Female Sexual Dysfunction
Female sexual response involves a complex interplay of physiology, emotions, experiences, beliefs, lifestyle and relationships. Disruption of any of these components can affect sexual desire, response, arousal or satisfaction. Persistent, recurrent problems with these that distress you or strain your relationship with your partner are known medically as female sexual dysfunction.
In the United States approximately 40 million women suffer from sexual disorders, that is 35%-40% of our female population. Symptoms may include:
- Low sexual desire. This most common of female sexual dysfunctions involves a lack of sexual interest and willingness to be sexual.
- Sexual arousal disorder. Your desire for sex might be intact, but you have difficulty with arousal or are unable to become aroused or maintain arousal during sexual activity.
- Orgasmic disorder. You have persistent or recurrent difficulty in achieving orgasm after sufficient sexual arousal and ongoing stimulation.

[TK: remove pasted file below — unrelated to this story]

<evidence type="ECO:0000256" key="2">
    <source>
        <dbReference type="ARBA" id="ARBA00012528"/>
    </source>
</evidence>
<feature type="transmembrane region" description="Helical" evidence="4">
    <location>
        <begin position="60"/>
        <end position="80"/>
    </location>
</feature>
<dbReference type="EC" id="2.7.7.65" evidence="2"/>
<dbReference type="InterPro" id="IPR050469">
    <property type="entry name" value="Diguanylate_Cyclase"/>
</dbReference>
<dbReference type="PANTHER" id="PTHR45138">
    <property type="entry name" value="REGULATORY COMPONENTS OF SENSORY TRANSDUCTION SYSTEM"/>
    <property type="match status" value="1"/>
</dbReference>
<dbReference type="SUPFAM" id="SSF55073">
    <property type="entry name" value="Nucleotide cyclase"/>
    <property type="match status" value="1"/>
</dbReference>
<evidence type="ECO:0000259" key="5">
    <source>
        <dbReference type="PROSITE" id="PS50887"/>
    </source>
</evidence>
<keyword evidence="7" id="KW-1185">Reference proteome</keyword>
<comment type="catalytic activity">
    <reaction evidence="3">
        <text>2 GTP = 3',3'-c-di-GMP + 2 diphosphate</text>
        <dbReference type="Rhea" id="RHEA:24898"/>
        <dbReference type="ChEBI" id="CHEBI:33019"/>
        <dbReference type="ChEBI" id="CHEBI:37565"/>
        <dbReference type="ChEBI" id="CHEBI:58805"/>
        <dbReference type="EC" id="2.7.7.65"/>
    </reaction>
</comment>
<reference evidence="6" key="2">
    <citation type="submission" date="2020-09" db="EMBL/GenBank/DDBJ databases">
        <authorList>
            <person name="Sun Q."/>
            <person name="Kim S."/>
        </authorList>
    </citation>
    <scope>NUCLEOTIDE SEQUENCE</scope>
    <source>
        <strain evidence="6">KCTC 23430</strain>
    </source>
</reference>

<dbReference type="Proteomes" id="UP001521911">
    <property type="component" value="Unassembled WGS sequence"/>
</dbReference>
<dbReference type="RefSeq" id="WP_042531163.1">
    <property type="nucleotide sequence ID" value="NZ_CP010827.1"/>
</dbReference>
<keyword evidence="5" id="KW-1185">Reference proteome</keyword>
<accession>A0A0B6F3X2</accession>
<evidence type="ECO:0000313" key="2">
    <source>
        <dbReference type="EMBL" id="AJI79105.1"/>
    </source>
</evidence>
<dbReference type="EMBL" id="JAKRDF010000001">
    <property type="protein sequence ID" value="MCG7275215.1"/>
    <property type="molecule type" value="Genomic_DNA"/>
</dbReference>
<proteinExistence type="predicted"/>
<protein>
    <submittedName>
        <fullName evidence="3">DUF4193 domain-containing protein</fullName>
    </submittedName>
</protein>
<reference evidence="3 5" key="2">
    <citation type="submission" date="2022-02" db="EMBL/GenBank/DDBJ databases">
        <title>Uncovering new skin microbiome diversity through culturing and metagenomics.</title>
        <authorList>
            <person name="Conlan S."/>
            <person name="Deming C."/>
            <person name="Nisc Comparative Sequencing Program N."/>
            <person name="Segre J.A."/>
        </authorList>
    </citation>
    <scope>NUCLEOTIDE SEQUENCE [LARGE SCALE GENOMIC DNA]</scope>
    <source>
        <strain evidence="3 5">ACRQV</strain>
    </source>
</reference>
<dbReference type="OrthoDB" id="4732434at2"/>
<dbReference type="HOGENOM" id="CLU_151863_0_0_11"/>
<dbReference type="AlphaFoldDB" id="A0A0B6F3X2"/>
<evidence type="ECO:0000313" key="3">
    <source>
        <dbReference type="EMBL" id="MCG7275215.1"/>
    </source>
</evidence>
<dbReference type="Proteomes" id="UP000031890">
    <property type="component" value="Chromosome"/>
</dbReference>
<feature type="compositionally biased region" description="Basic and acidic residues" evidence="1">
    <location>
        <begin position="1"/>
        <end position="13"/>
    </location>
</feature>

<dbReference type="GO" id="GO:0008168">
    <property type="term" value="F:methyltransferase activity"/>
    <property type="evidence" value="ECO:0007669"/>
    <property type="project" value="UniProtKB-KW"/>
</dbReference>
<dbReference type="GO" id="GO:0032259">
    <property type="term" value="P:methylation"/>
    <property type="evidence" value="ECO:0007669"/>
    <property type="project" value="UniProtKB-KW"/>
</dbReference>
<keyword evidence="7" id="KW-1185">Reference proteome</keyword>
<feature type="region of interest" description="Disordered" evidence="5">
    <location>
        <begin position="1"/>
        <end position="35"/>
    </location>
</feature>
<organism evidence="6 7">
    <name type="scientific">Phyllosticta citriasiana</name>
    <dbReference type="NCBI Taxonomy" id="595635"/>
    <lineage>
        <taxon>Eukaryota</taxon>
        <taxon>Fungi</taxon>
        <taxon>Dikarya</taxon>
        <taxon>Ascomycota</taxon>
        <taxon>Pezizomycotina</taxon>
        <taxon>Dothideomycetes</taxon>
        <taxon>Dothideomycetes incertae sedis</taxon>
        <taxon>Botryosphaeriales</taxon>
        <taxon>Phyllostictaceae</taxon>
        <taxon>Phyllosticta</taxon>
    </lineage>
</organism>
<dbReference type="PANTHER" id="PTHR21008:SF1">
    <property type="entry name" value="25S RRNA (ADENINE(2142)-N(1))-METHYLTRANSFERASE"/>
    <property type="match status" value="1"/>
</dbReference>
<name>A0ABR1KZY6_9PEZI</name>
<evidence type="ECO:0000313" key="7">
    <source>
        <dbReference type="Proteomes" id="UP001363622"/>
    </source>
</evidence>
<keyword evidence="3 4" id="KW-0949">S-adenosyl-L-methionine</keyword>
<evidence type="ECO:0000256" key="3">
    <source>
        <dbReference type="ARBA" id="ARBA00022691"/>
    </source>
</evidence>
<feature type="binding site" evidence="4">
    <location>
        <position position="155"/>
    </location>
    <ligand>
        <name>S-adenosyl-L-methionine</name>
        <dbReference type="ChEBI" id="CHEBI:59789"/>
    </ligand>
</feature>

- Sexual pain disorder. You have pain associated with sexual stimulation or vaginal contact.
Several factors, often interrelated, may contribute to or increase your risk of sexual dysfunction:
- Physical. Any number of medical conditions, including cancer, kidney failure, multiple sclerosis, heart disease and bladder problems, can lead to sexual dysfunction. Certain medications, including some antidepressants, blood pressure medications, antihistamines and chemotherapy drugs, can decrease your sexual desire and your body’s ability to experience orgasm.
- Hormonal. Lower estrogen levels after menopause may lead to changes in your genital tissues and sexual responsiveness. A decrease in estrogen leads to decreased blood flow to the pelvic region, which can result in needing more time to build arousal and reach orgasm, as well as less genital sensation.
- Psychological and social. Untreated anxiety or depression can cause or contribute to sexual dysfunction, as can long-term stress and a history of sexual abuse. The worries of pregnancy and demands of being a new mother may have similar effects.
Long-standing conflicts with your partner — about sex or other aspects of your relationship — can diminish your sexual responsiveness, as well. Cultural and religious issues and problems with body image also can contribute.
If sexual problems affect your relationship or worry you, make an appointment with our office for evaluation. Let us help.